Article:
Aldabra Atoll, situated 1,150 kilometres south-west of Mahé, is the largest raised coral atoll in the world, comprising more than a dozen islands bordering a lagoon so vast the whole of Mahé could fit inside its perimeter. Aldabra’s exceptional and pristine condition has earned it the distinction of being named a UNESCO World Heritage Site, one of two such sites in Seychelles. The atoll’s islands nurture a vast array of both unique flora and fauna as well as the world’s largest population of 150,000 giant tortoises, and its lagoon boasts the most vibrant marine life of the entire archipelago. First given its name by Arab seafarers, the atoll’s harsh, sun-baked environment and the fast-flowing waters of its lagoon typically kept all but the most intrepid explorers at bay. But there has been a tiny permanent settlement on the island since 1874, made up chiefly of contract labourers from Mahé engaged at different times in fishing, mining guano and producing coprah for sale on the mainland. The Seychelles Island Foundation (SIF) now supervises the island and strict regulations governing the island’s accessibility are in force to protect its fragile ecosystem. A small research station affords accredited scientists the opportunity to study the atoll's biodiversity, but there is no hotel accommodation on the island. Yacht charters are available, however.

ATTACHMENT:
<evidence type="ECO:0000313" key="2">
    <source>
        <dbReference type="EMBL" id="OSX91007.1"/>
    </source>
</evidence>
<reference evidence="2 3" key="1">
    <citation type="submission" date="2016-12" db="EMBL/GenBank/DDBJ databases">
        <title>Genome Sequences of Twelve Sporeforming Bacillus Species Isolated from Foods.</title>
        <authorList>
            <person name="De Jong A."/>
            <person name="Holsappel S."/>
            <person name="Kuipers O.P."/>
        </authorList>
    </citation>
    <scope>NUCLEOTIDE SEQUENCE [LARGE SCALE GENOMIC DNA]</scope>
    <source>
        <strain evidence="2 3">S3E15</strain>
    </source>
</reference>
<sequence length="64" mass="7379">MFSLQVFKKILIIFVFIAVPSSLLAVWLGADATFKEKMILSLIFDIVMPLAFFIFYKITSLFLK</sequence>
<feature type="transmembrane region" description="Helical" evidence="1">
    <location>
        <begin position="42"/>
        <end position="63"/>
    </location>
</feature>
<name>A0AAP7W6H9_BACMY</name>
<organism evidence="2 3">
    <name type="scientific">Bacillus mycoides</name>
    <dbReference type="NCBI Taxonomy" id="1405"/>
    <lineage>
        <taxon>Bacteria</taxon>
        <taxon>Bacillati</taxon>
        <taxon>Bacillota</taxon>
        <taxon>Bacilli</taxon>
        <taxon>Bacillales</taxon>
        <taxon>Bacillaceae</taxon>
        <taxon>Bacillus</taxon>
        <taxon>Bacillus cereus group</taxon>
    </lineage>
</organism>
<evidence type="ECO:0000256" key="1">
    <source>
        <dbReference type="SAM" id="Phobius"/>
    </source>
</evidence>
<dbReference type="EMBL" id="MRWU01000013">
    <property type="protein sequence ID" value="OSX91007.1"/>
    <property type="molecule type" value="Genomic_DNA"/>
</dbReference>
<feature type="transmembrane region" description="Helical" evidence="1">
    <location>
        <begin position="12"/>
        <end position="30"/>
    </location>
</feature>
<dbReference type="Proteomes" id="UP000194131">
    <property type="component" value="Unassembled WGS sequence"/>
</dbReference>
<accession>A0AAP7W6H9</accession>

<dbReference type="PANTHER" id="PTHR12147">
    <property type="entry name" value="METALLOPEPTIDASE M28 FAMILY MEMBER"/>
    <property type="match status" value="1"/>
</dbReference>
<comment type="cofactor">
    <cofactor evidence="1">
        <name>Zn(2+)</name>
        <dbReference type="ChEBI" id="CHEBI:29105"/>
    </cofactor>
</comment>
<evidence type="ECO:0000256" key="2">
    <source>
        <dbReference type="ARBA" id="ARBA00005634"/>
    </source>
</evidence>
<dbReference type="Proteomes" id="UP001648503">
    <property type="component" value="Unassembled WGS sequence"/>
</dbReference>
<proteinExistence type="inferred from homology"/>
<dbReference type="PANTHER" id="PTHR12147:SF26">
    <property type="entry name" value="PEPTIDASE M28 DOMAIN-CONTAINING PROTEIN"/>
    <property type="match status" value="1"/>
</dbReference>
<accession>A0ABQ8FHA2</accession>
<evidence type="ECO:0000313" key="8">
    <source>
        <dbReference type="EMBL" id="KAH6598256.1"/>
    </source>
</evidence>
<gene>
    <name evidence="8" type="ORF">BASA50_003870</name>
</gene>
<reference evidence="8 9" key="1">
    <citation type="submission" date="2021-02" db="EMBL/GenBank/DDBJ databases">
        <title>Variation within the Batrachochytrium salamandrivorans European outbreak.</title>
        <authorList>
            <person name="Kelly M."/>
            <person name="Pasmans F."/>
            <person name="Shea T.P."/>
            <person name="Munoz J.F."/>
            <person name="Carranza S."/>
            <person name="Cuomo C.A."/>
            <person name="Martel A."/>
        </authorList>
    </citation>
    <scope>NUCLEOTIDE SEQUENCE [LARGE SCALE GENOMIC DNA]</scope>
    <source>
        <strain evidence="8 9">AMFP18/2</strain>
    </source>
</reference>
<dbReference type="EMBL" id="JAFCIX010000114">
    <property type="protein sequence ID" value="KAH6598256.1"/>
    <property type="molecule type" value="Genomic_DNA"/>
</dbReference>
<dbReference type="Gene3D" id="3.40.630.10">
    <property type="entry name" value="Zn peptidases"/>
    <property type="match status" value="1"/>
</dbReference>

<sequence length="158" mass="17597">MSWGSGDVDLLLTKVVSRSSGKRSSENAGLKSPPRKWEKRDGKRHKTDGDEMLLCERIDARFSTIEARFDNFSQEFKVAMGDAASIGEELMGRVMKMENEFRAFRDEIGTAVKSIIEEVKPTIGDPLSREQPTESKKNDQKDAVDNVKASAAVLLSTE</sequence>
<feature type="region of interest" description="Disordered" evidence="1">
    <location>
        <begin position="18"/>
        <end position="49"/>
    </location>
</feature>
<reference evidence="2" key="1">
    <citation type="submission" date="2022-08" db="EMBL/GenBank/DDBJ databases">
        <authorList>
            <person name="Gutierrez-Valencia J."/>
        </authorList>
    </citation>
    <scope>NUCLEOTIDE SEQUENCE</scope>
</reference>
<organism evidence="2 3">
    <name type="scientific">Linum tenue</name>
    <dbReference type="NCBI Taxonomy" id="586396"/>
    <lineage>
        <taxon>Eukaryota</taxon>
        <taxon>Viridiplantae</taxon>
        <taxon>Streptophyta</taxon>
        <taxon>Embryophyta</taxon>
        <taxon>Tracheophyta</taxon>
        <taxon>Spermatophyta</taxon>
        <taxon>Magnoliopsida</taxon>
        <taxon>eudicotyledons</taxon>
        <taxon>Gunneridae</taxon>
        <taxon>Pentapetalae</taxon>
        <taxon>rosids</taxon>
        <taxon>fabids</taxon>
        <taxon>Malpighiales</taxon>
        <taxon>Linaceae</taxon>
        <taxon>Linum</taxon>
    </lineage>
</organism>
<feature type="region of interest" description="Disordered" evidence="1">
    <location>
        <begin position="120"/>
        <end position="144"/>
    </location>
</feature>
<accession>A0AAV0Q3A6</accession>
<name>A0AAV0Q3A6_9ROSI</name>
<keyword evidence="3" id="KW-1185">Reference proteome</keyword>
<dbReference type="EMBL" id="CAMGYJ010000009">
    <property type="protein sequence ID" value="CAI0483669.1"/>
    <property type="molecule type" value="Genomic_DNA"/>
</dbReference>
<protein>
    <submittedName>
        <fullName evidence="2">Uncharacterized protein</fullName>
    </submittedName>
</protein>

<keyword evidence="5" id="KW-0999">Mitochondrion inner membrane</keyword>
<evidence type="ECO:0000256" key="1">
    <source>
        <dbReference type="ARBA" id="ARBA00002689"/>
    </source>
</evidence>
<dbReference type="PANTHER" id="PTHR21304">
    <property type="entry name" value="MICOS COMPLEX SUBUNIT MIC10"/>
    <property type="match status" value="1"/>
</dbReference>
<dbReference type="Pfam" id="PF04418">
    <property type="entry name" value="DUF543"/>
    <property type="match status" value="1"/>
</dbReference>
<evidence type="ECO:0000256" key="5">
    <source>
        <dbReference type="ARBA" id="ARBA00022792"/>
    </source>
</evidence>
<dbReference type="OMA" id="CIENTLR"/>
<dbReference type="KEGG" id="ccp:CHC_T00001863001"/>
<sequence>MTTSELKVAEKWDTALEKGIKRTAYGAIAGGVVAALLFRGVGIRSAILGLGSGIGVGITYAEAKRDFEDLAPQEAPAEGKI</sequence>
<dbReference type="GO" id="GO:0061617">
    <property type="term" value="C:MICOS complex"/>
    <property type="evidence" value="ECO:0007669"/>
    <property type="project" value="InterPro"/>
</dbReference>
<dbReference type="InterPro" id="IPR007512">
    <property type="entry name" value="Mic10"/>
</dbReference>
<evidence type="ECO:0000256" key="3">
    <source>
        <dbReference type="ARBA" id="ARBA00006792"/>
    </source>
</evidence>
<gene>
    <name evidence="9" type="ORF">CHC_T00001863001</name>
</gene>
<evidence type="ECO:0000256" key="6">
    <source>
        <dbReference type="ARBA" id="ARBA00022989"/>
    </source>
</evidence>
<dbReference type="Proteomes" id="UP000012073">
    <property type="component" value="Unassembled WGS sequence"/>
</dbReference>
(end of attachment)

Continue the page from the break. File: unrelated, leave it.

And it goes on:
The island of Assumption lies 1,140 kilometres south-west of Mahé, some 40 kilometres west south-west of Aldabra, and is nearly 7 kilometres long and 2.5 kilometres wide. There is little activity on the island although an airstrip was built in 1990 with aircraft from Mahé serving the island on a charter basis, chiefly for scientists visiting neighbouring Aldabra. Assumption is a nesting site for turtles and its surrounding waters, accessible mainly by chartered yacht, are excellent for diving.
Astove Island is located 1,045 kilometres south-west of Mahé and 160 kilometres west south-west of Aldabra. It is one of the most southerly links in Seychelles’ chain of islands. The atoll is encircled by a coral reef and features a shallow lagoon. Astove is a turtle nesting site and offers the experienced diver extraordinary diving opportunities along the sheer walls of its spectacular coral rampart. Astove also has an airstrip and is serviced by aircraft from Mahé on a charter basis.
Some 1,045 kilometres south-west of Mahé and 120 kilometres from Aldabra, the atoll of Cosmoledo comprises a ring of nine main islets surrounding an inner lagoon roughly 16 kilometres long and 11 kilometres wide at the widest point. The sea around Cosmoledo is particularly rich in fish while the atoll itself is home to large colonies of frigate birds, terns and boobies. This hauntingly beautiful atoll is also a nesting site for green turtles.